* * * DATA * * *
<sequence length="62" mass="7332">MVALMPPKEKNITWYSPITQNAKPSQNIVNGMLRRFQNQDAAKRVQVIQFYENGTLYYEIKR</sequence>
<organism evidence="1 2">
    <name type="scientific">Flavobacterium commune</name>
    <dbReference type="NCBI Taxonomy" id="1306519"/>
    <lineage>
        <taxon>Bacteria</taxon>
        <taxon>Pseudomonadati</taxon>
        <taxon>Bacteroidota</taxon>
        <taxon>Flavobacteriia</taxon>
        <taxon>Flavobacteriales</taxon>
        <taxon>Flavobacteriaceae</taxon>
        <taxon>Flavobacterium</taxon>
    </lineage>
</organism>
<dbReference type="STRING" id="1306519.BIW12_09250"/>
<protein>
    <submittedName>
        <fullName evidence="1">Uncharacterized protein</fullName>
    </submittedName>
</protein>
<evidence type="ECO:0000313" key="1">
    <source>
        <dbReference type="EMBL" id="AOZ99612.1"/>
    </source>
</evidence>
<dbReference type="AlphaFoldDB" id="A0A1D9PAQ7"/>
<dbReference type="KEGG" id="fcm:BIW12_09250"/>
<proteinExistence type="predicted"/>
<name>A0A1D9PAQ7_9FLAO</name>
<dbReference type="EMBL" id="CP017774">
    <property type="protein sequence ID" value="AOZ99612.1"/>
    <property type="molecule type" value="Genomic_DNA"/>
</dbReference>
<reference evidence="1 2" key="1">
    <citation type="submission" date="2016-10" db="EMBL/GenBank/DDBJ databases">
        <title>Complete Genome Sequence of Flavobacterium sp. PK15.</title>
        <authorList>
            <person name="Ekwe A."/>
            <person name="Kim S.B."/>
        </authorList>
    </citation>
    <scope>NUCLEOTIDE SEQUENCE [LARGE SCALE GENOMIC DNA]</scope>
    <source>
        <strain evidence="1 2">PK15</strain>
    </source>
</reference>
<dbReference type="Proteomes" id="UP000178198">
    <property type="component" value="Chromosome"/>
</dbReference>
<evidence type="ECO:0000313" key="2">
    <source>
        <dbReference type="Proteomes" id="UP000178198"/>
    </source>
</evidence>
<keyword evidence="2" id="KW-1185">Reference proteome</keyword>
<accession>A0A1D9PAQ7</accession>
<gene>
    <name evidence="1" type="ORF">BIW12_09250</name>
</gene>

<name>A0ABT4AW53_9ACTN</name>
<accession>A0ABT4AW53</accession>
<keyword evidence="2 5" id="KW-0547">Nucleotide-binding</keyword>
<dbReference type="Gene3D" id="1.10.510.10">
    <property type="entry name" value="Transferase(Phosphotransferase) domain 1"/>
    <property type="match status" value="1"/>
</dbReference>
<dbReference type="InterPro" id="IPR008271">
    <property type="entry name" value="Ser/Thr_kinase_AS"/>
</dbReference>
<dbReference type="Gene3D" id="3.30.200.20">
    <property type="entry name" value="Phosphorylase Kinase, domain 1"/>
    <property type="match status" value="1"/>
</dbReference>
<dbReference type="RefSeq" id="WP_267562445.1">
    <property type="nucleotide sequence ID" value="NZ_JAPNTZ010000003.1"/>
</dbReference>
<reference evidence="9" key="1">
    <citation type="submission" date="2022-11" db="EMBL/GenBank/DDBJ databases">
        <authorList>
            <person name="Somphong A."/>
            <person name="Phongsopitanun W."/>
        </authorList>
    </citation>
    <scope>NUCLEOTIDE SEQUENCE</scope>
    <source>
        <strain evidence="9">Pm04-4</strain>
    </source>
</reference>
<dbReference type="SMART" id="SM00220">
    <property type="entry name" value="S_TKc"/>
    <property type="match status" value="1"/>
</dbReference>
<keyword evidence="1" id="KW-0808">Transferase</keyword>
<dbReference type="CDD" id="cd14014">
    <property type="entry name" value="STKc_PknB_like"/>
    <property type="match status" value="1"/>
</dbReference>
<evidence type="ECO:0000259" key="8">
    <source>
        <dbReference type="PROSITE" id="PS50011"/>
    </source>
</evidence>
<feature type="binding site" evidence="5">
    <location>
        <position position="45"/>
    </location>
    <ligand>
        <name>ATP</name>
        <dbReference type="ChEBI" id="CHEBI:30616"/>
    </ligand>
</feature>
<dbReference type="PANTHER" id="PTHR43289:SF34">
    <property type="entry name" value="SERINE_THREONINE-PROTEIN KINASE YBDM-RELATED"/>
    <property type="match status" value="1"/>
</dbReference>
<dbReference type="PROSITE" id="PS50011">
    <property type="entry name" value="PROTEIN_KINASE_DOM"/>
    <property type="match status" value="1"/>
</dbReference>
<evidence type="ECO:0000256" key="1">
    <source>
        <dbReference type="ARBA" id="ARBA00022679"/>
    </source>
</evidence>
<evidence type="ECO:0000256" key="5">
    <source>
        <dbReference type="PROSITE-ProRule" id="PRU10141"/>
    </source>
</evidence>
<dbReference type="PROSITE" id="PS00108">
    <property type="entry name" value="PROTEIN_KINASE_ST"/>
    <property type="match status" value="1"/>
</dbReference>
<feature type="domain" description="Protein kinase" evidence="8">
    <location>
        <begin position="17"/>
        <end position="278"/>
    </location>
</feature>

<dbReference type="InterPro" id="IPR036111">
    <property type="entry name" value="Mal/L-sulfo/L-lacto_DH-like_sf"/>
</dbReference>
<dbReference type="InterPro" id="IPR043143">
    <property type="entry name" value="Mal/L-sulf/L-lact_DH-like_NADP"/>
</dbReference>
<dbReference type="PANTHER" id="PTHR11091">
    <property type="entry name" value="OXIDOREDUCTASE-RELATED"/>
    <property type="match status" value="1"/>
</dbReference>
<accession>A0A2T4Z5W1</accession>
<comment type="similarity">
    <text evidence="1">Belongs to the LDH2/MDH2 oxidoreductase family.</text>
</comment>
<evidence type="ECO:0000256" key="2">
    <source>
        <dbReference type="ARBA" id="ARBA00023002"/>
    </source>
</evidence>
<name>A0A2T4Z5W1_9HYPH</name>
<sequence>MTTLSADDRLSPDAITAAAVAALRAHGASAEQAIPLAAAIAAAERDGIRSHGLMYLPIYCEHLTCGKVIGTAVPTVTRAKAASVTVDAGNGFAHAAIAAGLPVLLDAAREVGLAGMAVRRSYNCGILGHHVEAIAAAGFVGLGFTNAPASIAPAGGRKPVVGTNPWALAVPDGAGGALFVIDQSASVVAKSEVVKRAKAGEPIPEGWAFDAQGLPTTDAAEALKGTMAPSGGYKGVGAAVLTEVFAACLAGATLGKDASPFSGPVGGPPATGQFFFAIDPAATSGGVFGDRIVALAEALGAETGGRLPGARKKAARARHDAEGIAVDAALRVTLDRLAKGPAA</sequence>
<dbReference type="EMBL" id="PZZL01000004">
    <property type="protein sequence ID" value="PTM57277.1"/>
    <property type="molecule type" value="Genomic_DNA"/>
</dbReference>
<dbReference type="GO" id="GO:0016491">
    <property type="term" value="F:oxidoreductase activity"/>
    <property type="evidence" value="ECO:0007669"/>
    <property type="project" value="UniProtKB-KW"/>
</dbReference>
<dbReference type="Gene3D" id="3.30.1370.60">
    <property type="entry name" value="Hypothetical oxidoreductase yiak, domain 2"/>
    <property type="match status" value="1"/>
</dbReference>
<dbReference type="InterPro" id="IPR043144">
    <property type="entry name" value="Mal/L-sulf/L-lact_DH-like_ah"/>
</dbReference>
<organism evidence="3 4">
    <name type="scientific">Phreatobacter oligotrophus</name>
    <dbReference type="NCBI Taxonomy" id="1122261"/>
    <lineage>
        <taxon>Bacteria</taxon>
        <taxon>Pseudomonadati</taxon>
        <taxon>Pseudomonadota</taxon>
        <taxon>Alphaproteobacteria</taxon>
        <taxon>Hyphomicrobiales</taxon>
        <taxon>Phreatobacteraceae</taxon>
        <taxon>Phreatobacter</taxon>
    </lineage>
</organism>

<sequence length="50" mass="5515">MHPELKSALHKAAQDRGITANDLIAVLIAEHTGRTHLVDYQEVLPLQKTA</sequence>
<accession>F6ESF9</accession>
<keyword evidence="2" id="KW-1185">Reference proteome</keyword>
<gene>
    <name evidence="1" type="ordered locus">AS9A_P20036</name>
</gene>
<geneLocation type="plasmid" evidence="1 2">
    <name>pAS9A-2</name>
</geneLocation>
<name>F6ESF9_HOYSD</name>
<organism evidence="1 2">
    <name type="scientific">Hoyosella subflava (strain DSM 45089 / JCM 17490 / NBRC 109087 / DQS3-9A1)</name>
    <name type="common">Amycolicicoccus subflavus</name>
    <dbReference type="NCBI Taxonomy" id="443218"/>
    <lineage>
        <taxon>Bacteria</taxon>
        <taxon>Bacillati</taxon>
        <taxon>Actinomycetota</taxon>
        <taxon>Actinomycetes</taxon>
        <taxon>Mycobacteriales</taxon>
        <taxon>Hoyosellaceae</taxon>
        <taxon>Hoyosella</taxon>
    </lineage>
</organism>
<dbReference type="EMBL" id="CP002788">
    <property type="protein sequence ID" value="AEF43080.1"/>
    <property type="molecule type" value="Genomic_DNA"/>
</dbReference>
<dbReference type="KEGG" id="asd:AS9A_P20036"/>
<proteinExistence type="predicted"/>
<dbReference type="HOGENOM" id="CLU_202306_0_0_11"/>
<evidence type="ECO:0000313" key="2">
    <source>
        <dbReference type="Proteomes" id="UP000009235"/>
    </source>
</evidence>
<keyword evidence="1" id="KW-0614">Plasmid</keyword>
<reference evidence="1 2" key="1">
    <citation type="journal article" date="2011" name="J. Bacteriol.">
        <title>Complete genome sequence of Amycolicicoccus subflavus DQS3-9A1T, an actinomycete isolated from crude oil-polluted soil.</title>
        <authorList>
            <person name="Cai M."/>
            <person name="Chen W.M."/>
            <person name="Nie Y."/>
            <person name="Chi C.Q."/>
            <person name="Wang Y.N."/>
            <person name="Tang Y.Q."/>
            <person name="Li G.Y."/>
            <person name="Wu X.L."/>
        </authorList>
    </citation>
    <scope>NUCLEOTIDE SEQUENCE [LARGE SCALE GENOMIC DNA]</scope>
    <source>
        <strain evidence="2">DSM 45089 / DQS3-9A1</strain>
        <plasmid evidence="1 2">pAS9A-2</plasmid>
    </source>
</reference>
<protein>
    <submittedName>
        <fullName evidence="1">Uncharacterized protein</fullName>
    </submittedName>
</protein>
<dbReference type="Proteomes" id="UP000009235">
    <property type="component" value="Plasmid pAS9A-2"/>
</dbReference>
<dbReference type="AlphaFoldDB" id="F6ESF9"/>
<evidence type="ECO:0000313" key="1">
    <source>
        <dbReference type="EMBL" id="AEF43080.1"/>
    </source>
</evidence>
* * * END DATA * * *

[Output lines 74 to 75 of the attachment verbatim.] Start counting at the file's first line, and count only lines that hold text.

<dbReference type="RefSeq" id="WP_267562445.1">
    <property type="nucleotide sequence ID" value="NZ_JAPNTZ010000003.1"/>